Tony Nicklinson is severely disabled after he suffered a stroke six years ago, which paralysed him from the neck down. He now wishes to die with the help of a doctor and is asking the Family Division of the High Court to allow his wishes.
He is seeking for the court to grant the defence of necessity to any medical professional assisting him, who otherwise risks being prosecuted for murder. (more…)
A global dispute over patents is taking place between Samsung and Apple. The companies are involved in legal battles in several countries concerning similarities of some of the companies’ products.
Yesterday, a Federal Court in Australia lifted an injunction imposed on the sale of Samsung’s Galaxy product. (more…)
A significant number of extra judges have been hired across the country in order for the courts to deal with the great number of appeals being brought by individuals taken off benefits. At the moment, these appeals can take around twelve months to be processed, during which the individual still receives benefits. It is hoped that the additional judges will help to get appeals heard more quickly.
However, the additional judges are not only here to serve individuals with faster access to justice. The Government hopes that their work will create significant financial savings. The high case-load is expensive as benefits must be paid out until the appeal has been settled. As such, the Government is struggling to implement its savings on the Welfare Bill. (more…)
Lord Justice Jackson addressed the matter of e-disclosure in his seventh lecture on implementing his proposed reforms to civil litigation. Jackson noted that legal professionals need to become better in dealing with e-disclosure as failure to do so will effectively waste financial resources.
Presently, Jackson noted, “Relatively few solicitors and even fewer barristers really understand how to undertake e-disclosure in an effective way”. E-disclosure relates to the management of electronic documents in civil litigation proceedings. (more…)
With the high rate of youth unemployment and changes to parliamentary expenses Westminster MPs have increasingly recruited unpaid interns. However, there is concern that this will create a political landscape which only those from wealthy backgrounds can enter. Additionally, legal advice produced for MPs reveals that such practices might violate minimum wage law.
The Guardian newspaper has come across internal legal advice issued to MPs, which states that many interns would probably qualify as workers. As such, they would qualify to be renumerated with the national minimum wage. (more…)
The Government’s reform to litigation funding is having an impact on both private individuals and companies. As this blog has previously reported, the prospect of no-win, no-fee arrangements not being available for defamation cases is worrying many individuals. The decreased availability of conditional fee agreements also has implications for companies as many businesses are finding it difficult to fund their commercial disputes.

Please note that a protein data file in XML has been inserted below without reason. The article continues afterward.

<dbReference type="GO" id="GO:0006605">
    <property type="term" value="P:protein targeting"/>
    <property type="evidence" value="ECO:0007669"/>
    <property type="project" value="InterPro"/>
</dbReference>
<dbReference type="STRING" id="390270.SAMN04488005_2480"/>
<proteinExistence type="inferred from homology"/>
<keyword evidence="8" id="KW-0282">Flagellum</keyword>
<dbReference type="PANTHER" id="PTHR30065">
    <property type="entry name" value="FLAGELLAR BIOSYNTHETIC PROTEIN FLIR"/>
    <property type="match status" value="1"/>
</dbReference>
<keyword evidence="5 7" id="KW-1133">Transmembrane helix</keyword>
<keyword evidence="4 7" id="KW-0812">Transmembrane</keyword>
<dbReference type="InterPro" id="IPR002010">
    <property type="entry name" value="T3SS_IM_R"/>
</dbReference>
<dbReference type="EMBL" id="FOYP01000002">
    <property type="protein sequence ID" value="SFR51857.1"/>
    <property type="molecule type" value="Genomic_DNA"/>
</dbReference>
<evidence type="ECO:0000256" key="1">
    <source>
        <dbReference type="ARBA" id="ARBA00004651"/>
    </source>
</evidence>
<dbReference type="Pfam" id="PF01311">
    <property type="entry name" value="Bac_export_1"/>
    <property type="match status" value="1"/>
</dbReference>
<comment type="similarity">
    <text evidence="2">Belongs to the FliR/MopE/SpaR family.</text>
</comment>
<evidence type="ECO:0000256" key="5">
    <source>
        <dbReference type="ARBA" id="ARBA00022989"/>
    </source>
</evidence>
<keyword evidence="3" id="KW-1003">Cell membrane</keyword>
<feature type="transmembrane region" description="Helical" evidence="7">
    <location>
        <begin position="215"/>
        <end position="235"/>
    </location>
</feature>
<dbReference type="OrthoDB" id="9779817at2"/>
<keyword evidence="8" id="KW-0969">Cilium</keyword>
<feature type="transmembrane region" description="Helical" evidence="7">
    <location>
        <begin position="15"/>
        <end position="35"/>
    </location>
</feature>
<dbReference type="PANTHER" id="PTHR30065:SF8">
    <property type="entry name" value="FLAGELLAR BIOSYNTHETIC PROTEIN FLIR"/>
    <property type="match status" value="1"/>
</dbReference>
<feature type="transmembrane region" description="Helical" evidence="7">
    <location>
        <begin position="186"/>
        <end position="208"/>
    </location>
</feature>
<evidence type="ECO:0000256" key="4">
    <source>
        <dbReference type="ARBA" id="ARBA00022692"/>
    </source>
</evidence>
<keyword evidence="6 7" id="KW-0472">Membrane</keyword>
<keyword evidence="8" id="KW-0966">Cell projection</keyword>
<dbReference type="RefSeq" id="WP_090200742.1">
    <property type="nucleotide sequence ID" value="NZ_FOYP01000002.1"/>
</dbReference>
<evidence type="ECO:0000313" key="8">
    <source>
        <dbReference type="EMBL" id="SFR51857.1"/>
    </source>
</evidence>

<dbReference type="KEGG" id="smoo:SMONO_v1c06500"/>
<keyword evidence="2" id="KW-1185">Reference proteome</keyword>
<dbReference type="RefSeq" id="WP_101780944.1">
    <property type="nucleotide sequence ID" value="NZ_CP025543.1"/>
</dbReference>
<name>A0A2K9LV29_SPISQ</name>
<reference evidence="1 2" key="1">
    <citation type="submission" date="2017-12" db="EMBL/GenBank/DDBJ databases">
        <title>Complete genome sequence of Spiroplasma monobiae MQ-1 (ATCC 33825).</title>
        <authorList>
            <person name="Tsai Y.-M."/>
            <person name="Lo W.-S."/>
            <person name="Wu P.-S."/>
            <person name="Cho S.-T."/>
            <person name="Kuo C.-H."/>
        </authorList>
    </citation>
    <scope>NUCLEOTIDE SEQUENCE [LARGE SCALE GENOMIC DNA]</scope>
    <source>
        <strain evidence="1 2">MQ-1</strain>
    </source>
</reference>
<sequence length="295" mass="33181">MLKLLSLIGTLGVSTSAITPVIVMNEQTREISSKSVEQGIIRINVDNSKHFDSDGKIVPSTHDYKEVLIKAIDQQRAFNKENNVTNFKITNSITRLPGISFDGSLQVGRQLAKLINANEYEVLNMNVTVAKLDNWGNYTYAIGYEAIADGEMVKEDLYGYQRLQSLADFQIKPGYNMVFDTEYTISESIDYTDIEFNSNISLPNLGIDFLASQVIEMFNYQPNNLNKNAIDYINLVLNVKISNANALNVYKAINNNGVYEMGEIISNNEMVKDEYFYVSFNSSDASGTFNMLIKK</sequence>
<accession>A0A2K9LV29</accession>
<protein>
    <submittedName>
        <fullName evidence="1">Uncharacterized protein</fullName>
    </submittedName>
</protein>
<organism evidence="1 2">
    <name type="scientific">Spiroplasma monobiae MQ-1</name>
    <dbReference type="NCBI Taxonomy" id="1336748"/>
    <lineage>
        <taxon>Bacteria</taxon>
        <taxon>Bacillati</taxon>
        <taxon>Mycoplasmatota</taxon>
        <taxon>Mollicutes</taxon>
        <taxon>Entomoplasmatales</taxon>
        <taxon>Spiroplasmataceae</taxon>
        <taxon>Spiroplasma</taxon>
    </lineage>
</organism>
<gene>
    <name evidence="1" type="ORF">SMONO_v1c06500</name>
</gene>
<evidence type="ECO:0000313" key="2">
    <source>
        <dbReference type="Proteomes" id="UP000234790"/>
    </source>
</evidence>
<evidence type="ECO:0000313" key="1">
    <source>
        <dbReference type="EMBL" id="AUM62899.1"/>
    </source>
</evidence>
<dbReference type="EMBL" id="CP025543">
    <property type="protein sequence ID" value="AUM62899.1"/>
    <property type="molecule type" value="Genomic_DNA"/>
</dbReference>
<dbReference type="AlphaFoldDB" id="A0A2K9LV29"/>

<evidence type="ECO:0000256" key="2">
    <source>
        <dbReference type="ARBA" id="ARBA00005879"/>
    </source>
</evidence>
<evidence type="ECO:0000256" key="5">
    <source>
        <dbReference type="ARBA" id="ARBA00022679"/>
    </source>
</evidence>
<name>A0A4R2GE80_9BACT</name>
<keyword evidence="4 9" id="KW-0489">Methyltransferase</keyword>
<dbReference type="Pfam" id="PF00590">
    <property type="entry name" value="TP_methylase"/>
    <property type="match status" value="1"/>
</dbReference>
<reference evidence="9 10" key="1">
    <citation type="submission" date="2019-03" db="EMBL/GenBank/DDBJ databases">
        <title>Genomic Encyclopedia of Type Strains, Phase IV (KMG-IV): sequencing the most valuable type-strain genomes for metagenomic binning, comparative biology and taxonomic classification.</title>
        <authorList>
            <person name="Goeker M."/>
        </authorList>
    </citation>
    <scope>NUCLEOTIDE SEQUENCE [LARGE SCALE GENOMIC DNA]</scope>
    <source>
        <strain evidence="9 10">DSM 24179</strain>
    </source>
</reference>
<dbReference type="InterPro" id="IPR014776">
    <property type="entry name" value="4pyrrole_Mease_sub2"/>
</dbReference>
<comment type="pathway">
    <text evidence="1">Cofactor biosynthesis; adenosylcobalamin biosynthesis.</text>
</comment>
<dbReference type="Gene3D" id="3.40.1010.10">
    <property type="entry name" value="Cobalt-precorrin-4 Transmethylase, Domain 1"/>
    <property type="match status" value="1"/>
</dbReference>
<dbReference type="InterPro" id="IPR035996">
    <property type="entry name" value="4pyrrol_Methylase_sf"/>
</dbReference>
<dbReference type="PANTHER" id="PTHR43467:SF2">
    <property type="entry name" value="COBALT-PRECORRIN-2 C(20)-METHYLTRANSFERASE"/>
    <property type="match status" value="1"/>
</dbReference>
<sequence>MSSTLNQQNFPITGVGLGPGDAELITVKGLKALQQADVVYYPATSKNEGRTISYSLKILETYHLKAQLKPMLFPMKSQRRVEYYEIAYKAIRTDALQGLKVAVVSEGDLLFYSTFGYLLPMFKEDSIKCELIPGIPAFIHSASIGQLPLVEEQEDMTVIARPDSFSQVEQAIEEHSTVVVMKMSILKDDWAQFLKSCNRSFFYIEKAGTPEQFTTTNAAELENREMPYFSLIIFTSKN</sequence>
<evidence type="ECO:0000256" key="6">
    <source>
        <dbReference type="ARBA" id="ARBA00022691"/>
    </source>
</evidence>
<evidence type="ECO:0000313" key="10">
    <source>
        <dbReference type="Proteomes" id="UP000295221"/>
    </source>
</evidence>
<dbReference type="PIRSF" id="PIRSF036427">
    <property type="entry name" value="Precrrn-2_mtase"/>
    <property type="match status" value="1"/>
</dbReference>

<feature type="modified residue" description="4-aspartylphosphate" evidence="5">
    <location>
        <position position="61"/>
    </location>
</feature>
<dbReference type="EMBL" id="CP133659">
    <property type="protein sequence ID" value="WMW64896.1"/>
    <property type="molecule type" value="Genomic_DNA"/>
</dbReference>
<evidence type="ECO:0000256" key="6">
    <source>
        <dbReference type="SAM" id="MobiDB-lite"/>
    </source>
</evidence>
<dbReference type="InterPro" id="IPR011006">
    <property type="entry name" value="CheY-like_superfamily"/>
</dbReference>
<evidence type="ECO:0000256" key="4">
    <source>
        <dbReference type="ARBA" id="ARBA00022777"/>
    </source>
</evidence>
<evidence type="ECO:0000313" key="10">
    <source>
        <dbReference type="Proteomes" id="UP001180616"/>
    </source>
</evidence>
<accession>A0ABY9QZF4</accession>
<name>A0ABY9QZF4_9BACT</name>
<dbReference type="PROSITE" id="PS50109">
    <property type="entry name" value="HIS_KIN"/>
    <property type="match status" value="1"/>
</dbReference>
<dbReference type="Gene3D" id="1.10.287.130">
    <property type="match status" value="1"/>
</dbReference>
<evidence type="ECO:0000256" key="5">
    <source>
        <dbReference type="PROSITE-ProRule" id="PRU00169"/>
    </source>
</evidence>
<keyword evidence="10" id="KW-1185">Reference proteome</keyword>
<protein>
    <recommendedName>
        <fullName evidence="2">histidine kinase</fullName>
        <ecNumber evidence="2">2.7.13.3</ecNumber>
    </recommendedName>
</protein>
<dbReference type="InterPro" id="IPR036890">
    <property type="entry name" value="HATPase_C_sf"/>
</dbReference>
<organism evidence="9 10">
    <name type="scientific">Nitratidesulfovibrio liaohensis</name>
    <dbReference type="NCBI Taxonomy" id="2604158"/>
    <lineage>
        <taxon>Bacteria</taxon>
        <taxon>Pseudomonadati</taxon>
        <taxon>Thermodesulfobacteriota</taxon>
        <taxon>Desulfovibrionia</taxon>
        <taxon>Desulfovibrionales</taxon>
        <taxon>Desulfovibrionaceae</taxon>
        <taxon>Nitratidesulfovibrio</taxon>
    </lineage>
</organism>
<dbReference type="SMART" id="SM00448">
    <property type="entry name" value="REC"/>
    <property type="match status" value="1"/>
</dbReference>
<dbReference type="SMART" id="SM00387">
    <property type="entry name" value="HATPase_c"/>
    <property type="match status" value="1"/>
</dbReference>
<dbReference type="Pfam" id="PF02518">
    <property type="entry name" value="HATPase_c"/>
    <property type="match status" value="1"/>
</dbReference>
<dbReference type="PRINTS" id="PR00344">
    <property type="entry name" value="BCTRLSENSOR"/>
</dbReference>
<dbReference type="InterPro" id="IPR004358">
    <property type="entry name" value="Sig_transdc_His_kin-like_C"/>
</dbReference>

The gap in available funding created by the Government’s reform, and the prospect of profitable commercial law judgments, has made some companies interested in third-party litigation funding. (more…)
The availability of expert evidence in court proceedings can significantly impact a case’s outcome. However, due to the Government’s funding cuts, expert witnesses are concerned that their services will no longer be available.
After proposals which will decrease the fees paid to expert witnesses, the Consortium of Expert Witnesses in the Family Courts is considering legal action. For professionals who give evidence in trials taking place in the capital, the new policy will see these receiving a lower fee than they would for appearing in proceedings in other parts of the country. (more…)
The Government has been accused of obstructing justice and putting society’s vulnerable members at risk with its proposed reforms of the criminal justice system. This week, it had to reconsider some of its measures, as they prevented the Government from getting a bill passed in the House of Lords.
In its “bonfire of the quangos”, the Government had campaigned for the abolition of the Chief Coroner and the Youth Justice Board (YJB). However, after the two proposals threatened the success of the Government’s Public Bodies Bill, in the House of Lords, both policies were scrapped. (more…)
In 2010 the UK Border Agency implemented a policy that allowed for the quick removal of migrants whose claim to enter or remain in the country had been refused. Under the policy, such migrants were given less than 72-hours’ removal notice.
The policy was challenged by the charity Medical Justice and was quashed by the High Court last year. The judge, Mr Justice Silber, considered that removal notices which took effect within 72 hours after they had been issued prevented access to court. (more…)
The Government had previously announced that, as part of its spending cuts, it would scrap the position of Chief Coroner. The suggestion was supported by the Prime Minister, David Cameron, and the Justice Secretary, Ken Clarke.
However, after pressure from families of bereaved soldiers and the Royal British Legion, Clarke yesterday announced that the position would remain in place. (more…)